Add Yours
  • I want that one for iOS

  • Looks promising. I seem to be one of the last people on Earth who can’t get on with the desktop version of Reeder (love it on iOS), so I’m looking forward to giving this a spin.

  • I don’t understand, this looks pretty much exactly like Reeder. Sure the UI is a little different, elements in different places, but from what is being shown off in this preview. It’s a functional clone of Reeder.

    @Ed, what’s the problem with the Mac version of Reeder that you don’t seem to like. I absolutely adore the app. It’s the only way I look at my RSS feeds. I even choose to use it over my iPad version.

    • Caffeinated was being developed about 1 year before reeder for OSX hit beta, if anything, Reeder is a clone of Caffeinated.

      • An hour in and I’ve already found the silliest comment of the day, well done sir.

      • Just to add to that, I remember seeing your app in 2010 and it looked more like NetNewsWire than Reeder app.

        You’re not getting off to a good start claiming the dev of a very popular app has cloned your own unreleased app.

      • Its matter of opinion – how are you finding it anyway?, be honest.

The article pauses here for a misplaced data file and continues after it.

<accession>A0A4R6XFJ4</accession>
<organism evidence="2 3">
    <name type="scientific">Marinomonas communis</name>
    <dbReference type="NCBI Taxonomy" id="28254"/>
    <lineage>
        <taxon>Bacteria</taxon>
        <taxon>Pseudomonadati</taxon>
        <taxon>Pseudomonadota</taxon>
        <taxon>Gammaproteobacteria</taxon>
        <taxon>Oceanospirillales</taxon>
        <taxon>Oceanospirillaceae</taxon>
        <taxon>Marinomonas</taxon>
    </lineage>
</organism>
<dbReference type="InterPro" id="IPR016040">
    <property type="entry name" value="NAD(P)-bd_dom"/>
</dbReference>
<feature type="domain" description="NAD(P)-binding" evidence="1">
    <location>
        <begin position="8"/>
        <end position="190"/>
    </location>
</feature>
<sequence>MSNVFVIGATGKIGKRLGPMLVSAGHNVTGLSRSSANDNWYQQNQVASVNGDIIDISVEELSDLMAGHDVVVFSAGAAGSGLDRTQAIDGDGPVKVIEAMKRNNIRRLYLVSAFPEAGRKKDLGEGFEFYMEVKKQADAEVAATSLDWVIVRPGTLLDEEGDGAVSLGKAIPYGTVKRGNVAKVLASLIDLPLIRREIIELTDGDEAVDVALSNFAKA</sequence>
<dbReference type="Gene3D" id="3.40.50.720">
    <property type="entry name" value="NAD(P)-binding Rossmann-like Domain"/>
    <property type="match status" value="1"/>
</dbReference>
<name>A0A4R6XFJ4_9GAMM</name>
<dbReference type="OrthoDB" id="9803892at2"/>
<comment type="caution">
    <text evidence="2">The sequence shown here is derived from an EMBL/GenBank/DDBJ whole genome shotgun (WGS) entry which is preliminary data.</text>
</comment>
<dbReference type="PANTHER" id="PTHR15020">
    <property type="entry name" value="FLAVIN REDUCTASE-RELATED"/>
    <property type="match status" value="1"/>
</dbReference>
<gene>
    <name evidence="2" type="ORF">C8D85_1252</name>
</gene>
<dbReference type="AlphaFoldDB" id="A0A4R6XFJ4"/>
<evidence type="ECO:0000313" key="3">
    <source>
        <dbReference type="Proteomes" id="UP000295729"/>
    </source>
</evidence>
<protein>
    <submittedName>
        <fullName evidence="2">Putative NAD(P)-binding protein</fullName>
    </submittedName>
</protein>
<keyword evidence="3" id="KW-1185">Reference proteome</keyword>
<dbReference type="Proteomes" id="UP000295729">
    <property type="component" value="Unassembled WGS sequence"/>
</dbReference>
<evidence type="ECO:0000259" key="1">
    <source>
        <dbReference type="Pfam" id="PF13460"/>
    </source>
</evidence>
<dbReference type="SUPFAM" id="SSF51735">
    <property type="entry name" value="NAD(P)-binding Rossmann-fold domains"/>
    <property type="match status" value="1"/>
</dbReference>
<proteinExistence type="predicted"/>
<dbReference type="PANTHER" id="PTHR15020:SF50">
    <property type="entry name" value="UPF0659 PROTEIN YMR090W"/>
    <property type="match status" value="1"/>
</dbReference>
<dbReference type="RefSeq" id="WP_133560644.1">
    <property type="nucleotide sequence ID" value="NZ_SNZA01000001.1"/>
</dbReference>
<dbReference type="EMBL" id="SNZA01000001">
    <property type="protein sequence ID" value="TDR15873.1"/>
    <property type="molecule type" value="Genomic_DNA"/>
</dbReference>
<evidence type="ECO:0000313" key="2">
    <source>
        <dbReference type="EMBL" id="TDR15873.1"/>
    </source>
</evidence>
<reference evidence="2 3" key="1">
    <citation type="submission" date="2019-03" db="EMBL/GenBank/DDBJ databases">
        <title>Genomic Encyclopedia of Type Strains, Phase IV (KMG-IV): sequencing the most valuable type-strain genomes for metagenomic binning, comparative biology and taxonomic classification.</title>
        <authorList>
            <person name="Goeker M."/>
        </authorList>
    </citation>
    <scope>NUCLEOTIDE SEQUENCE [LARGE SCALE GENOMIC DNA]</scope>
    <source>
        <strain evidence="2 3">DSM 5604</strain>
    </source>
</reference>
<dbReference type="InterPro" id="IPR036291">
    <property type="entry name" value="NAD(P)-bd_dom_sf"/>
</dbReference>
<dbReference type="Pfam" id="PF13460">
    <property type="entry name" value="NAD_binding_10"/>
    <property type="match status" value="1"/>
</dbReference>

• Looks really good so far but there’s two things I [d need to see before purchasing this:

          (1) The ability to resize the text in the middle column as well. It’s pretty tiny on a 27″ screen set to its default resolution.

          (2) Customizable toolbar. I’d like to put buttons up there like “Mark all as read”, “Open in browser”, “Next thread”, “Previous thread”, etc..

          It wouldn’t hurt to have a “Show icons and text” option for toolbar buttons as well.

          With those changes I’d be more than willing to replace the aging NetNewsWIre.

      • OMG… You have got to be kidding me!

        Are you actually trying to claim that Reeder stole it’s look and feel from Caffeinated? Reeder, which was released back in Sept. 2009 has clearly been around for well over 2 years, and was in development for who knows how long before that.

        Reeder for OS X has the exact same UI as it’s iOS iPad brother so, you can’t get away with saying that your app was ripped off by the Reeder developers.

        Either you are the worlds slowest developer, having had a working UI back in early 2009 and for some reason been sitting on it until now, or you are not being very truthful.

        I was actually going to give Caffeinated a look when it went into public beta or was released. Now, I’m going to stay as far away from it as possible.

        • Really, the whole Caffeinated developer claiming to have created the UI that Reeder uses comments are censored? Along with my response to his claims… (The comment is now awaiting moderation) when it was public last night…